The time when the sage Vishwamitra—the most powerful ascetic known for his anger—came was exactly the time when king Dasharatha was thinking in terms of finding suitable brides for Rama and Lakshmana. When he was consulting with the family preceptor Sage Vasishtha, Brahma Rishi Vishwamitra was ushered into the palace. As they settled down to talk, the king offered praises in glorious terms and asked what he may do for him.
The sage said he had taken up certain vows to conduct fire rituals for the welfare of humanity. There were some rakshasas—Maricha and Subahu—who were creating a lot of obstacles. They dropped unholy stuff like putrefying dead bodies and blood into the clean and sanctified sacrificial fire, thus disturbing the sacrifice.
“O king, the only way to stop these people is by cursing them. I do not want to do that as it will unnecessarily remove all the energy gained by very hard austerities and this time around, I do not want to drain that on these two,” said the sage.
And so, he finally dropped the bombshell on the doting Dasaratha. “Send your eldest born, Sri Rama, with me. He will destroy the two asuras no doubt,” the sage concluded. Dasaratha was shaken. “I will come with my armies,” he pleaded. “Rama is not even 16,” he tried to reason.
“These powerful rakshasas sent by Ravana are difficult to fight, even for me. Then how can my young son Rama be able to handle them? Moreover, without Rama, I cannot live even a moment,” he pleaded.
Not only did his appeals fall on deaf years, Vishwamitra’s expression of anger was rising as he was listening to these suggestions and repeated pleadings. He tried saying that he knows the great Rama and his strengthens. All his worries on this account were baseless and unfounded. Unable to convince the king, Vishwamitra made a sarcastic remark: “Keep your dear son with you. Is this the glorious way of the Ikshwaku family in fulfilling a promise made long ago?” the sage asked.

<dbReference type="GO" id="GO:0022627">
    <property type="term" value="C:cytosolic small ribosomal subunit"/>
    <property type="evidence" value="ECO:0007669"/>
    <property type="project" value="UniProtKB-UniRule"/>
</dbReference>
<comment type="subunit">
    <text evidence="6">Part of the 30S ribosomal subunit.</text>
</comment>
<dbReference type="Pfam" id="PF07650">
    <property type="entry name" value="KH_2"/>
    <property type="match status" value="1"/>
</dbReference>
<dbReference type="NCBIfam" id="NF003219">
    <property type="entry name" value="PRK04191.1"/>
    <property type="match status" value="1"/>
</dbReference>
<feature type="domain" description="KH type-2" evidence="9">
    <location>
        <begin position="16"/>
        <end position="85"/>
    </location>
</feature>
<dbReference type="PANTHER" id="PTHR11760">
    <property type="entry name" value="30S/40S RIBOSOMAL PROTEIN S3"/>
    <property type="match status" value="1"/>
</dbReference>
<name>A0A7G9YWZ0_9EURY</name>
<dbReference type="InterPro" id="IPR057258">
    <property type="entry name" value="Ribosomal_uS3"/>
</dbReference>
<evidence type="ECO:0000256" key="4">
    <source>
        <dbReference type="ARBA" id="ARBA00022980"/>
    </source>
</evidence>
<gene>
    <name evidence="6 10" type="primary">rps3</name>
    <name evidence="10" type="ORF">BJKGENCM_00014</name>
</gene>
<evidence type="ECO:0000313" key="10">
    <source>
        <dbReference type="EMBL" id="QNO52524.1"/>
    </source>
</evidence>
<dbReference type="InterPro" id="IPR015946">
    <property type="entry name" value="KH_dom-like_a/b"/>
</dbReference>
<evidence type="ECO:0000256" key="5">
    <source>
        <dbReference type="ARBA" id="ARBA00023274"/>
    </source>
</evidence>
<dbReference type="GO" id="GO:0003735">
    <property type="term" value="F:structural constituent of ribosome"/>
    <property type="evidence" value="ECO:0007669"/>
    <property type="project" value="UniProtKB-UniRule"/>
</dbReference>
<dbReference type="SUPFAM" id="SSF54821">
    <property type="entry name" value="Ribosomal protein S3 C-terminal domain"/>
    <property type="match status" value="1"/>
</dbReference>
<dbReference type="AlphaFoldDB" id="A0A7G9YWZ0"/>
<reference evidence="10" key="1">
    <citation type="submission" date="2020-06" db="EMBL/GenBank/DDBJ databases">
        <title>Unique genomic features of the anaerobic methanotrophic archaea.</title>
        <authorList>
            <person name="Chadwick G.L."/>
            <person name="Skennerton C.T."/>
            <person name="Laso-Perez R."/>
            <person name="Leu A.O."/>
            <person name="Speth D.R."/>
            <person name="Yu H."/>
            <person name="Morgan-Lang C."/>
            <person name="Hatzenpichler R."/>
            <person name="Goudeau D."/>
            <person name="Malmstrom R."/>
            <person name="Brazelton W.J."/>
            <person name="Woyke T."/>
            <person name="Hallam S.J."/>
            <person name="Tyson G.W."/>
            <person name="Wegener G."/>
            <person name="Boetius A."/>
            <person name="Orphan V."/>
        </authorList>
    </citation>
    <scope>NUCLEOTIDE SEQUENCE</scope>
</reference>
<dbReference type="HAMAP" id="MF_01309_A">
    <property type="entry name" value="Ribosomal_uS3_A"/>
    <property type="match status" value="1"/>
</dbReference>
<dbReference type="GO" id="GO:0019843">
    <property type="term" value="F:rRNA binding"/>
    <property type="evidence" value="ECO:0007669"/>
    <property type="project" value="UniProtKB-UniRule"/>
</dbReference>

Even as his notorious anger began to shake the earth, winds blew hard, earthquakes began to occur and the gods shuddered. Sage Vasishtha, however, was well poised and he advised Dasaratha saying that Rama would indeed benefit by Vishwamitra’s grace and blessings. He would learn many things, get many new weapons and come back with great laurels, he assured.
Then the king was consoled and he sent word for Rama to come to the palace. Rama did not come alone. His younger brother Lakshmana, who followed him as if he were Rama’s breath, too joined him. The two boys prostrated before King Dasharatha and waited to be told as to why they were called to the assembly.
The author is Acharya, Chinmaya Mission, Tiruchi